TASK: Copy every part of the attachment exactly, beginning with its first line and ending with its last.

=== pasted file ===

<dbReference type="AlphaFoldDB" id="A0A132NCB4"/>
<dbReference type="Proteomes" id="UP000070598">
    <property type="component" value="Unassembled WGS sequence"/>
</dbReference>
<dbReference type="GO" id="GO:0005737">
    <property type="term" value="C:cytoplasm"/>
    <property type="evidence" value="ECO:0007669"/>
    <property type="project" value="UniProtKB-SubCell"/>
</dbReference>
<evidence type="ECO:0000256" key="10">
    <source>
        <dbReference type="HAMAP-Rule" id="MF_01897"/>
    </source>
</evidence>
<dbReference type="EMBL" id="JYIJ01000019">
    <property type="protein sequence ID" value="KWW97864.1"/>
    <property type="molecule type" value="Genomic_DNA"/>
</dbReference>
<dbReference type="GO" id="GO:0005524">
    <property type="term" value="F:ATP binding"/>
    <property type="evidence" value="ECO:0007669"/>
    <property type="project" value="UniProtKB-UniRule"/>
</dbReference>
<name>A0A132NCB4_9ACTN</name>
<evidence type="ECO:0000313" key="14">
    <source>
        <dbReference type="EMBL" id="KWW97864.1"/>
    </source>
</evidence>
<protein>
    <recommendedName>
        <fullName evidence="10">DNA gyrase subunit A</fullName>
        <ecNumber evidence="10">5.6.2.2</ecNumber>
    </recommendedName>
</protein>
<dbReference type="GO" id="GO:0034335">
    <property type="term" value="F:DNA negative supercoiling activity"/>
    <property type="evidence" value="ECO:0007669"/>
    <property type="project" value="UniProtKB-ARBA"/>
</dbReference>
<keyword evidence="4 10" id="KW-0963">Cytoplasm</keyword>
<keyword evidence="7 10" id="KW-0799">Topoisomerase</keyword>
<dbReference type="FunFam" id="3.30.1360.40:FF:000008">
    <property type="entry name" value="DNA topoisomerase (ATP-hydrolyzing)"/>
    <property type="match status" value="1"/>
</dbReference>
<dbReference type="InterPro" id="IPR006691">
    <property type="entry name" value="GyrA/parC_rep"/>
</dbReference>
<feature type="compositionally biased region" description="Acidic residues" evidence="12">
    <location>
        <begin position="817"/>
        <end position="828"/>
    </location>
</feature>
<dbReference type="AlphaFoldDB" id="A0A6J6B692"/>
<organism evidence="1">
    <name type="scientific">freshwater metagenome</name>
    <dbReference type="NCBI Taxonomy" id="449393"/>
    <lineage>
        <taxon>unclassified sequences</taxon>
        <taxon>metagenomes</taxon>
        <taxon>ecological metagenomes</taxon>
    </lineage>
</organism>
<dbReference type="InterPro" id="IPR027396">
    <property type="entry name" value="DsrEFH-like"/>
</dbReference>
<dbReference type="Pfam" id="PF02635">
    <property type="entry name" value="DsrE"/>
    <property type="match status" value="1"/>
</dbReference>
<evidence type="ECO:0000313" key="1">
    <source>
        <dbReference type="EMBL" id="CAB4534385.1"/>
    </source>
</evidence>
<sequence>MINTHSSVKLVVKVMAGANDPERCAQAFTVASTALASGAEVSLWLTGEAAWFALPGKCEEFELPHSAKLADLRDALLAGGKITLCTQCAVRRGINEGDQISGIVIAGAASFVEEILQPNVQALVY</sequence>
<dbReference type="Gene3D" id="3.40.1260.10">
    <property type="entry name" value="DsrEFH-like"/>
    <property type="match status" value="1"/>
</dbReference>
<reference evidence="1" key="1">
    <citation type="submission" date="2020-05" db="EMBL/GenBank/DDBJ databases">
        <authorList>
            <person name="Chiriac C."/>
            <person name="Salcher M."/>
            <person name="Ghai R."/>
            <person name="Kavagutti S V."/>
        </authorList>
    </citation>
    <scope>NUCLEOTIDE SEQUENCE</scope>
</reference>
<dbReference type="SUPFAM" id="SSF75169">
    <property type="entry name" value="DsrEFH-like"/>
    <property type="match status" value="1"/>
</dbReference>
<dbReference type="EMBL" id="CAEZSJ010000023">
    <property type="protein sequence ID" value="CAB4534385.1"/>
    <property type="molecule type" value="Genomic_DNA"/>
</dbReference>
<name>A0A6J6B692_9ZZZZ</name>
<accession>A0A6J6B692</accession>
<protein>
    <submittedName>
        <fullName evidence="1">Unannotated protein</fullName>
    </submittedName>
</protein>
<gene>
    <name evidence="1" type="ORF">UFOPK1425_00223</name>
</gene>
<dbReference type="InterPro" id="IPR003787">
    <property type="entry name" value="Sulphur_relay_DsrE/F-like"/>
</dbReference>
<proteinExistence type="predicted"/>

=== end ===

<dbReference type="AlphaFoldDB" id="A0A132NCB4"/>
<dbReference type="Proteomes" id="UP000070598">
    <property type="component" value="Unassembled WGS sequence"/>
</dbReference>
<dbReference type="GO" id="GO:0005737">
    <property type="term" value="C:cytoplasm"/>
    <property type="evidence" value="ECO:0007669"/>
    <property type="project" value="UniProtKB-SubCell"/>
</dbReference>
<evidence type="ECO:0000256" key="10">
    <source>
        <dbReference type="HAMAP-Rule" id="MF_01897"/>
    </source>
</evidence>
<dbReference type="EMBL" id="JYIJ01000019">
    <property type="protein sequence ID" value="KWW97864.1"/>
    <property type="molecule type" value="Genomic_DNA"/>
</dbReference>
<dbReference type="GO" id="GO:0005524">
    <property type="term" value="F:ATP binding"/>
    <property type="evidence" value="ECO:0007669"/>
    <property type="project" value="UniProtKB-UniRule"/>
</dbReference>
<name>A0A132NCB4_9ACTN</name>
<evidence type="ECO:0000313" key="14">
    <source>
        <dbReference type="EMBL" id="KWW97864.1"/>
    </source>
</evidence>
<protein>
    <recommendedName>
        <fullName evidence="10">DNA gyrase subunit A</fullName>
        <ecNumber evidence="10">5.6.2.2</ecNumber>
    </recommendedName>
</protein>
<dbReference type="GO" id="GO:0034335">
    <property type="term" value="F:DNA negative supercoiling activity"/>
    <property type="evidence" value="ECO:0007669"/>
    <property type="project" value="UniProtKB-ARBA"/>
</dbReference>
<keyword evidence="4 10" id="KW-0963">Cytoplasm</keyword>
<keyword evidence="7 10" id="KW-0799">Topoisomerase</keyword>
<dbReference type="FunFam" id="3.30.1360.40:FF:000008">
    <property type="entry name" value="DNA topoisomerase (ATP-hydrolyzing)"/>
    <property type="match status" value="1"/>
</dbReference>
<dbReference type="InterPro" id="IPR006691">
    <property type="entry name" value="GyrA/parC_rep"/>
</dbReference>
<feature type="compositionally biased region" description="Acidic residues" evidence="12">
    <location>
        <begin position="817"/>
        <end position="828"/>
    </location>
</feature>
<dbReference type="AlphaFoldDB" id="A0A6J6B692"/>
<organism evidence="1">
    <name type="scientific">freshwater metagenome</name>
    <dbReference type="NCBI Taxonomy" id="449393"/>
    <lineage>
        <taxon>unclassified sequences</taxon>
        <taxon>metagenomes</taxon>
        <taxon>ecological metagenomes</taxon>
    </lineage>
</organism>
<dbReference type="InterPro" id="IPR027396">
    <property type="entry name" value="DsrEFH-like"/>
</dbReference>
<dbReference type="Pfam" id="PF02635">
    <property type="entry name" value="DsrE"/>
    <property type="match status" value="1"/>
</dbReference>
<evidence type="ECO:0000313" key="1">
    <source>
        <dbReference type="EMBL" id="CAB4534385.1"/>
    </source>
</evidence>
<sequence>MINTHSSVKLVVKVMAGANDPERCAQAFTVASTALASGAEVSLWLTGEAAWFALPGKCEEFELPHSAKLADLRDALLAGGKITLCTQCAVRRGINEGDQISGIVIAGAASFVEEILQPNVQALVY</sequence>
<dbReference type="Gene3D" id="3.40.1260.10">
    <property type="entry name" value="DsrEFH-like"/>
    <property type="match status" value="1"/>
</dbReference>
<reference evidence="1" key="1">
    <citation type="submission" date="2020-05" db="EMBL/GenBank/DDBJ databases">
        <authorList>
            <person name="Chiriac C."/>
            <person name="Salcher M."/>
            <person name="Ghai R."/>
            <person name="Kavagutti S V."/>
        </authorList>
    </citation>
    <scope>NUCLEOTIDE SEQUENCE</scope>
</reference>
<dbReference type="SUPFAM" id="SSF75169">
    <property type="entry name" value="DsrEFH-like"/>
    <property type="match status" value="1"/>
</dbReference>
<dbReference type="EMBL" id="CAEZSJ010000023">
    <property type="protein sequence ID" value="CAB4534385.1"/>
    <property type="molecule type" value="Genomic_DNA"/>
</dbReference>
<name>A0A6J6B692_9ZZZZ</name>
<accession>A0A6J6B692</accession>
<protein>
    <submittedName>
        <fullName evidence="1">Unannotated protein</fullName>
    </submittedName>
</protein>
<gene>
    <name evidence="1" type="ORF">UFOPK1425_00223</name>
</gene>
<dbReference type="InterPro" id="IPR003787">
    <property type="entry name" value="Sulphur_relay_DsrE/F-like"/>
</dbReference>
<proteinExistence type="predicted"/>